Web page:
It’s been five years since Judy Blume published a book, but the legendary children’s and young adult writer is back in the news thanks to Tiger Eyes, the first movie adaptation of Blume’s work, directed by her son Lawrence. Rookie magazine caught up with Blume to talk about the movie, and interviewer Jamia Wilson and Blume worked their way around to a subject that Blume’s made a priority in recent years: not just speaking to teenagers’ experiences in her novels but standing up for their rights to read books that challenge them, even if the content makes adults around them uncomfortable.
“They wanted to remove The Perks of Being a Wallflower from a middle school library near Chicago. I met kids who were defending the book the week before I saw you. I met them on Saturday afternoon and Monday night they had to present [their case] in front of the school board,” Blume told Wilson. “The kids won the vote to retain the book—I think it was six to one.”
It makes sense that an author who recognizes that children and young adults grapple with questions of faith, menstruation and masturbation, debilitating phobias, and extreme and disturbing misbehavior by their siblings would also recognize children as independent actors and support them, even and especially when it means challenging adults’ assumptions about what’s kid-friendly. “I always say that censors don’t come near you unless they know kids like your books,” Blume told Wilson. “They’re not sitting there reading all of the books. They are waiting until they find out if kids like it first.”
We don’t hear a ton about book-burners these days, but that doesn’t mean concerned parents aren’t trying to get books removed from curricula and school libraries. Earlier this year, a Fairfax County, Va., mother tried to get Toni Morrison’s Beloved out of her high school senior’s English class; Chicago Public Schools removed Marjane Satrapi’s graphic memoir Persepolis from the seventh-grade reading lists on the grounds that the torture sequences were too intense; and a Northville, Mich., woman complained to her school system that Anne Frank was “pornographic” (the school disagreed).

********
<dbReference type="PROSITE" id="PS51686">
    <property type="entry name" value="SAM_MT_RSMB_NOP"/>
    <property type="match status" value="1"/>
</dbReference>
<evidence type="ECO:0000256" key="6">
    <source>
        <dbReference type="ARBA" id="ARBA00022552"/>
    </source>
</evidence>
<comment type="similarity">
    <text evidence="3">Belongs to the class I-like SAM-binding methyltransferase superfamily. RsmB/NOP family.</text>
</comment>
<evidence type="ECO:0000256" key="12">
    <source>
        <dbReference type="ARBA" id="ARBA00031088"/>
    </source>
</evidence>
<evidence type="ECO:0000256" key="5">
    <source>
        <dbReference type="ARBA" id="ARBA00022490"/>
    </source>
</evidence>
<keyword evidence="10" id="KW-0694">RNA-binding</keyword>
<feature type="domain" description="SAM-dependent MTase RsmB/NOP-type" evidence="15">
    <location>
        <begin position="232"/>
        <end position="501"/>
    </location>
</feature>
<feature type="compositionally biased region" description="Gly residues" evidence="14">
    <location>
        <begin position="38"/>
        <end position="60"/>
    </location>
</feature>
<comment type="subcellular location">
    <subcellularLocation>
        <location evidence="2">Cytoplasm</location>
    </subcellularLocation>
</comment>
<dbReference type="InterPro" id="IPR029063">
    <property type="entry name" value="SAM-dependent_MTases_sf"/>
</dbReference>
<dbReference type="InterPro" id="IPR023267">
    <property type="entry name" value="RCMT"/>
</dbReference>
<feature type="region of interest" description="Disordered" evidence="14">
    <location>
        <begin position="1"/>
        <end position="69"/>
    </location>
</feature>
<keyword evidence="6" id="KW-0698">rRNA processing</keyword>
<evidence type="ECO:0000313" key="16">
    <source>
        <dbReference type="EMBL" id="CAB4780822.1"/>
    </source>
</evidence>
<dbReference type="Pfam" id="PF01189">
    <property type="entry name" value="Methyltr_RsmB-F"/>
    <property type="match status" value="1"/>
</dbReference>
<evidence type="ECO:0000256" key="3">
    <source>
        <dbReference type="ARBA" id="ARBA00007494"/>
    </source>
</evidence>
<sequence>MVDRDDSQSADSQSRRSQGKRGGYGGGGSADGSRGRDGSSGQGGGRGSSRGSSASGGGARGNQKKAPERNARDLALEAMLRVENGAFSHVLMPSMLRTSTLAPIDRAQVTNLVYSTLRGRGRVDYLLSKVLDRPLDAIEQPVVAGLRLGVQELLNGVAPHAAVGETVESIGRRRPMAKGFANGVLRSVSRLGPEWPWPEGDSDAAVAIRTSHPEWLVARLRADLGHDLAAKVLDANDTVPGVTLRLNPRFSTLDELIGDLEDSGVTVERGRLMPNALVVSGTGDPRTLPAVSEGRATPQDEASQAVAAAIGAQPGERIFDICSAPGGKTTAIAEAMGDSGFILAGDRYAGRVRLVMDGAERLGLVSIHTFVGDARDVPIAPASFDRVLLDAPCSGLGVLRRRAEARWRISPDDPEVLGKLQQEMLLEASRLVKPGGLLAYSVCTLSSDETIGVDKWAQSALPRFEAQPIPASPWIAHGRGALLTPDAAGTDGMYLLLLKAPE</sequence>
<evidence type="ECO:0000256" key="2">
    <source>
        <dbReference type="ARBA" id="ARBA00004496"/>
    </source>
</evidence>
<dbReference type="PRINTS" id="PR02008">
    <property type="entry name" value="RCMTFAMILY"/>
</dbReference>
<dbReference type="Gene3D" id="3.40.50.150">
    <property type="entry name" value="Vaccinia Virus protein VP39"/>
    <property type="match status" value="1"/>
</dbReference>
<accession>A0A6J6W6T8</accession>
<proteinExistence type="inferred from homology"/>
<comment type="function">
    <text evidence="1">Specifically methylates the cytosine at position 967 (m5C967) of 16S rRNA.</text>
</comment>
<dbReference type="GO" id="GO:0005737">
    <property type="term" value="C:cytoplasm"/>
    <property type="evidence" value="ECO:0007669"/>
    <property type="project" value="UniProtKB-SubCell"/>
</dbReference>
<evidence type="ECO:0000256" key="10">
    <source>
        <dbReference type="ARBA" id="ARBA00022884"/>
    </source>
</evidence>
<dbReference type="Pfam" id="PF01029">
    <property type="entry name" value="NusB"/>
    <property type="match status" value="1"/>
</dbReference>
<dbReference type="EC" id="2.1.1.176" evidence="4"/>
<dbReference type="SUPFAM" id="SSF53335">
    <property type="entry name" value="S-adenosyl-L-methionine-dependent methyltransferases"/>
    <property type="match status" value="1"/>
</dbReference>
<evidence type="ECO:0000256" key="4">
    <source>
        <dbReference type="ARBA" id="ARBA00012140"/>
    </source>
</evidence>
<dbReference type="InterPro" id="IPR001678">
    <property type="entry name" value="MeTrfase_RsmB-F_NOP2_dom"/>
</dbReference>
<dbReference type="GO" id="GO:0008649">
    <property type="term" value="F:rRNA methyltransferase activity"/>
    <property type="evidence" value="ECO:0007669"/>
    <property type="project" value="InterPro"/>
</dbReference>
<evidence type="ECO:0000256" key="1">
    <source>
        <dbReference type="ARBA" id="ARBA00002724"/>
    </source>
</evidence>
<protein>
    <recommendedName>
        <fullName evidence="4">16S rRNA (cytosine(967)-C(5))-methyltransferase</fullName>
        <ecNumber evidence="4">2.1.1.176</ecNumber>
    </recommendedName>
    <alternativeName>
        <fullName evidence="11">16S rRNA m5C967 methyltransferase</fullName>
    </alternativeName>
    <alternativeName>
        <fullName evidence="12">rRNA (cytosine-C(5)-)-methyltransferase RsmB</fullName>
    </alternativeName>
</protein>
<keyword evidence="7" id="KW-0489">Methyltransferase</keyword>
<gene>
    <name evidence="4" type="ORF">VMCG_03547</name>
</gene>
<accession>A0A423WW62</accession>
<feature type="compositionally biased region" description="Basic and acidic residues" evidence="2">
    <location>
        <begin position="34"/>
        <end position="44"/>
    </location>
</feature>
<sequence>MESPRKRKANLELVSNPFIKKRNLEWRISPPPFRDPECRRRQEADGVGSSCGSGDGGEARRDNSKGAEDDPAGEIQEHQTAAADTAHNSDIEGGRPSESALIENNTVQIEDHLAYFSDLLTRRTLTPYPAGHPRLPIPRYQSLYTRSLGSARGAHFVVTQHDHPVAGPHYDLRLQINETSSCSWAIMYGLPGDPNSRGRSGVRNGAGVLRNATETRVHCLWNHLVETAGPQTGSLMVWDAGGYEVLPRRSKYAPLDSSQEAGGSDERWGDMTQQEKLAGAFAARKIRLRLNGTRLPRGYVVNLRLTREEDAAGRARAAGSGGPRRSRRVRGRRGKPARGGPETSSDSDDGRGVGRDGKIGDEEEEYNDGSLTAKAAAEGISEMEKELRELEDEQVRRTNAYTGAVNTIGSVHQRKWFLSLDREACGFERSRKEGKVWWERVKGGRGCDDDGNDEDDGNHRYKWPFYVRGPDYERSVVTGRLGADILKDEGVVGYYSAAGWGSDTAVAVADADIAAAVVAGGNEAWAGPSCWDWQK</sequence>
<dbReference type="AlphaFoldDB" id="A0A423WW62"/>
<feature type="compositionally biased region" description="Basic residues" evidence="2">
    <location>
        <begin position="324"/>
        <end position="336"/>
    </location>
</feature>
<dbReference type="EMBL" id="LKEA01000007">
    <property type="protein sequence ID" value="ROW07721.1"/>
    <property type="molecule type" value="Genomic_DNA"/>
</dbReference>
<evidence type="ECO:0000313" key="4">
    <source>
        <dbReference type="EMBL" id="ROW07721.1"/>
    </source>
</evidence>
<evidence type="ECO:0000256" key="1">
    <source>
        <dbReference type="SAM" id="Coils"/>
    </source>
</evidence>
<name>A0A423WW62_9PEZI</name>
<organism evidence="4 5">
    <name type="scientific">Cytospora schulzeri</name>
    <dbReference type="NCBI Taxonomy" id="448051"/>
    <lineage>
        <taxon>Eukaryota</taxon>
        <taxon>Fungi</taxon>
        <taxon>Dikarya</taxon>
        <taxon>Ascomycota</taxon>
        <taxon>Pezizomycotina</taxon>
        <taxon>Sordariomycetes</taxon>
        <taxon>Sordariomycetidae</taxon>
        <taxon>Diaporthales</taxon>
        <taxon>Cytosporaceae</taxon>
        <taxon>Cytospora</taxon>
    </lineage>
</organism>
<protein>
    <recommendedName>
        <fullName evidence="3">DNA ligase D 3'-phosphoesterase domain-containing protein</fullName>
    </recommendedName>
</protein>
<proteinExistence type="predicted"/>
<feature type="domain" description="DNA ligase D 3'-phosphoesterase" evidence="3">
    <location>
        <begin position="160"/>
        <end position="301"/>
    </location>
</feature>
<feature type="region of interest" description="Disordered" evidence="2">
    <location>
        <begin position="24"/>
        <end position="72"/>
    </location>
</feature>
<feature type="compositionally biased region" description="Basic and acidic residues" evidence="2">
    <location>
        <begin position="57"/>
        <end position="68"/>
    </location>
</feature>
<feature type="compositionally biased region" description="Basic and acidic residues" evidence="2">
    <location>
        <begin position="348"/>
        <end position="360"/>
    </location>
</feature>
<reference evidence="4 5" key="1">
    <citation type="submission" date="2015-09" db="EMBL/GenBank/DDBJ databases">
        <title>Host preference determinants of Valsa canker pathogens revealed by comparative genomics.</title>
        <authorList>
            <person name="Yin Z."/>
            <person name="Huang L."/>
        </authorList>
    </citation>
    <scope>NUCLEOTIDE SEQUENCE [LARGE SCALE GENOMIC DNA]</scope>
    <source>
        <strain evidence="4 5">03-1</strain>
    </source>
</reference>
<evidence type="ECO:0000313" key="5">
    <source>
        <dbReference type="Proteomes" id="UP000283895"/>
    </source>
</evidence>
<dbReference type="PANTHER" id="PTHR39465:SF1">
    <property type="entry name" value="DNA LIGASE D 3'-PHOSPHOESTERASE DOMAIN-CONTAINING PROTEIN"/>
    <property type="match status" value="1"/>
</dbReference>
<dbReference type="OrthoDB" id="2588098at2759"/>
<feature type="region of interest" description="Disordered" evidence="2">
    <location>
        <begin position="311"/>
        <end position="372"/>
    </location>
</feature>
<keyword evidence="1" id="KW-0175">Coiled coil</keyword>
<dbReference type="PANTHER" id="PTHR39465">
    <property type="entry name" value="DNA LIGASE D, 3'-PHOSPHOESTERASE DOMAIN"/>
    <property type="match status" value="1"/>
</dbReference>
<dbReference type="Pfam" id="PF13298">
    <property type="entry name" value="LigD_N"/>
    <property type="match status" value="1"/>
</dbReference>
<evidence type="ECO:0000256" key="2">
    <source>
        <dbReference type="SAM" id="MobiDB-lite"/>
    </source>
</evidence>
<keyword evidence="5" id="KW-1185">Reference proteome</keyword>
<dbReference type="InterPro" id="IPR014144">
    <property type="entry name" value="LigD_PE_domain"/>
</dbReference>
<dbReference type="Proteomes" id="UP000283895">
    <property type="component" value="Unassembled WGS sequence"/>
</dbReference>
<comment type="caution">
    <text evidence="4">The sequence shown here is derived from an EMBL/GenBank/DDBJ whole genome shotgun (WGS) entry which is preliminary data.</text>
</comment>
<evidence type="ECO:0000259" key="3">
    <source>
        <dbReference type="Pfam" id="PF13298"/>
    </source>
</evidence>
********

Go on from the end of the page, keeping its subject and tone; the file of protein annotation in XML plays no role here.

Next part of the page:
Parents are always going to be anxious over how fast their children grow up. It’s easy to dismiss these people as loons, but it’s smarter for kids, school systems, and writers alike to instead try to make them understand that a book isn’t going to blindside a child with ugliness or pain. Instead, encountering something tough on the page lets kids know that they aren’t alone in their troubles—or makes them more ready for the realities that are coming for them as an inevitable part of growing up, no matter how hard their parents try to protect them. As Parker Posey’s bookstore clerk told Louie last season, as he searched for a good read for his daughter: “Some of these books will let her take these feelings, these emotions, out for a safe kind of spin.” Blume’s support for kids who are fighting for their rights to read isn’t just about respecting them as readers. It’s about preparing them to be citizens.